by Lyn Lomasi, Staff Writer
When choosing a child's curriculum, you first want to be sure that it will suit the child's needs and meet requirements. There are many methods to consider. Once you have narrowed it down, you might find yourself deciding between an online curriculum and a textbook curriculum. There's not really a one size fits all solution when it comes to education. Each family's needs will differ significantly. So how do you know which is best for your child? In my years of experience as a homeschool teacher, I've had to make this decision several times with more than one child.
Which study habits are most effective for your child? Does your child learn better from a book, games, or other methods? When choosing between an online and textbook curriculum, consider the methods that apply with each. Whichever one more closely resembles your child's learning style is likely going to be the most effective. If your child learns best from hearing instruction and the instructions are mostly from books, it will be more difficult for your child to learn. If your child has unique learning needs (such as vision issues or disabilities) examine each method and figure out which one works the best in those circumstances.
Which program lines up with your family's lifestyle? Is your family always on the go? If so, a textbook curriculum may be best because it's easy to transport. Then again, if your child has a laptop and does well learning on the computer, the online curriculum may be better. Do you like to give lessons in the library? Will an online curriculum work with that? For instance, the child may need to wear earphones so as not to disturb others in the library. Will you still be able to instruct that way? There are many possible scenarios and answers. Consider what your family will be doing on a daily basis to help you come to a decision.
Does your first choice line up with state standards? Each state has specific standards that need to be met when it comes to curriculum. Make sure that the method you choose lines up with those. If it doesn't, can you commit to supplementing what's missing? It's important that your child gets a proper education and if an online or textbook curriculum doesn't do that, it's time to reevaluate your choices. Our family prefers to use mostly an online course. But we also supplement with other learning materials, field trips, and hands-on lessons.
Which choice will be more enjoyable for your child? While education is first and foremost, it's also important to be sure your child will enjoy doing schoolwork. If there is some fun mixed in with the work, a child is more likely to learn. On the other hand, if the work is boring or too laborious, the child may hesitate and actually learn less even if the program offers exemplary information. The material is no good when a child is resistant to looking at it. A child will learn more during an hour of time where there's interest than during eight hours of disinterest.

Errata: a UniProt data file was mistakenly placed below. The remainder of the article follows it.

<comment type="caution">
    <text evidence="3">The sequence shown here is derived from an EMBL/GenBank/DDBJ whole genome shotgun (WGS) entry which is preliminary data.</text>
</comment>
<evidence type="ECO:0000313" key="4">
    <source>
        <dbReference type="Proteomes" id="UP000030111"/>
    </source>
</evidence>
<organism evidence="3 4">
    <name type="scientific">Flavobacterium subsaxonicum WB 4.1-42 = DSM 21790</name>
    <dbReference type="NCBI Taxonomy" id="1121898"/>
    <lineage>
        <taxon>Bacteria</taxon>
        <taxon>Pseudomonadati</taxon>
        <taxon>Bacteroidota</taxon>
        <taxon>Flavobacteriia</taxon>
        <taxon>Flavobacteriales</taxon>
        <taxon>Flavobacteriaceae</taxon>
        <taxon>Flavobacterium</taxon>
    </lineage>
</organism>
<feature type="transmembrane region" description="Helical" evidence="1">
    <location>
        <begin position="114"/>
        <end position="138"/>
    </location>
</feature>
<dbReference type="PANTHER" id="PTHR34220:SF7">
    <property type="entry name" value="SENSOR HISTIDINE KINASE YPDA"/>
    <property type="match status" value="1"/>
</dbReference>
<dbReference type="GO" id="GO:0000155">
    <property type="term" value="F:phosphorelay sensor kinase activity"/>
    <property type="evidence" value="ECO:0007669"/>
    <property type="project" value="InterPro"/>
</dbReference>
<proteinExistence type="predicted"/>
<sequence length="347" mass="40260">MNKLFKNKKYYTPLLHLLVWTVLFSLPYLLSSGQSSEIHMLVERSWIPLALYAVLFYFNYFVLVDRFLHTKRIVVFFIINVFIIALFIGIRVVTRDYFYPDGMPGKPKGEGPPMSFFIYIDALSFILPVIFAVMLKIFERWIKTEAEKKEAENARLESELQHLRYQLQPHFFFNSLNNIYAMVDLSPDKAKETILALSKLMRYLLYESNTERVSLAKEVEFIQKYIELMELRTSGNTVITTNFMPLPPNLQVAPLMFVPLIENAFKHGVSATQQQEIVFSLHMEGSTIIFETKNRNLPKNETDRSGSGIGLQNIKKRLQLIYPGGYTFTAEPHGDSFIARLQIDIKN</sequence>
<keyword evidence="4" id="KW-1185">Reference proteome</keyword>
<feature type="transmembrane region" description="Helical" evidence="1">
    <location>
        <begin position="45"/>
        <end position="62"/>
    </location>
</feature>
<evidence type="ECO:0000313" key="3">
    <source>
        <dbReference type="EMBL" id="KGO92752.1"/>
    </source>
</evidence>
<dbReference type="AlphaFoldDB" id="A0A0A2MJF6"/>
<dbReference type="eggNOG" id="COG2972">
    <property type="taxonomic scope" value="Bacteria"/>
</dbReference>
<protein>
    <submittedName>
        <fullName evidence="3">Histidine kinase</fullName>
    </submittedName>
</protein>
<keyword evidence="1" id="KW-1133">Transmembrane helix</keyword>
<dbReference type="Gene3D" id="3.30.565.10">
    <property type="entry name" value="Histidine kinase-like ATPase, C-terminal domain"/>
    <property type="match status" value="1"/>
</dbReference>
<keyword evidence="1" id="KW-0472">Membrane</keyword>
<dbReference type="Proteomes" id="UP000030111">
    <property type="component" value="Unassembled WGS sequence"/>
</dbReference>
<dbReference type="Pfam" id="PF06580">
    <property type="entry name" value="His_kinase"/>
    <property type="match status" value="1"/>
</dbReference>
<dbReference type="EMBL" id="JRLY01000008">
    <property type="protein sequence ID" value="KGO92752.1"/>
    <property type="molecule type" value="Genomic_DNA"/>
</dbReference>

Should you blend the two? If you can see benefits to both choices, perhaps a blend of the two will work well for you. Some kids learn better when they get to mix things up here and there. If your child gets bored easily, switching back and forth from textbook to computer could be the answer. If your child is the opposite and likes things to stay the same and be more structured, it may be best to choose one or the other. Does your child pitch a fit when things change? Do you hear "Mommy, I'm bored" all too often? Even if you don't have educational situations to compare, besides homework time, think about your child's reactions to everyday situations.
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* I originally published this via Yahoo Contributor Network:
Whether your child is homeschooling or in traditional school, there comes a point when he or she needs to learn about the isosceles triangle. The isosceles triangle often is confusing. Students sometimes mix it up with other types of triangles, such as the scalene triangle. No matter if you are searching for free homeschool lessons to teach about the isosceles triangle, resources and games to re-enforce lessons, printable worksheets, or free homework help, the collection of links below should have what you need.
Free Homeschool Lesson Plans: Isosceles Triangle
Equilateral and Isoseles Triangles
Free Printable Worksheets: Isosceles Triangle
Types of Triangle
Enchanted Learning: Triangles
Free Homework Help: Isosceles Triangle
Free Math Help: Isosceles Triangle
Area of an Isosceles Triangle
Free Educational Games: Isosceles Triangle
Interactive Lesson Involving an Isosceles Triangle
Interactive Lesson: Isosceles triangle Investigation
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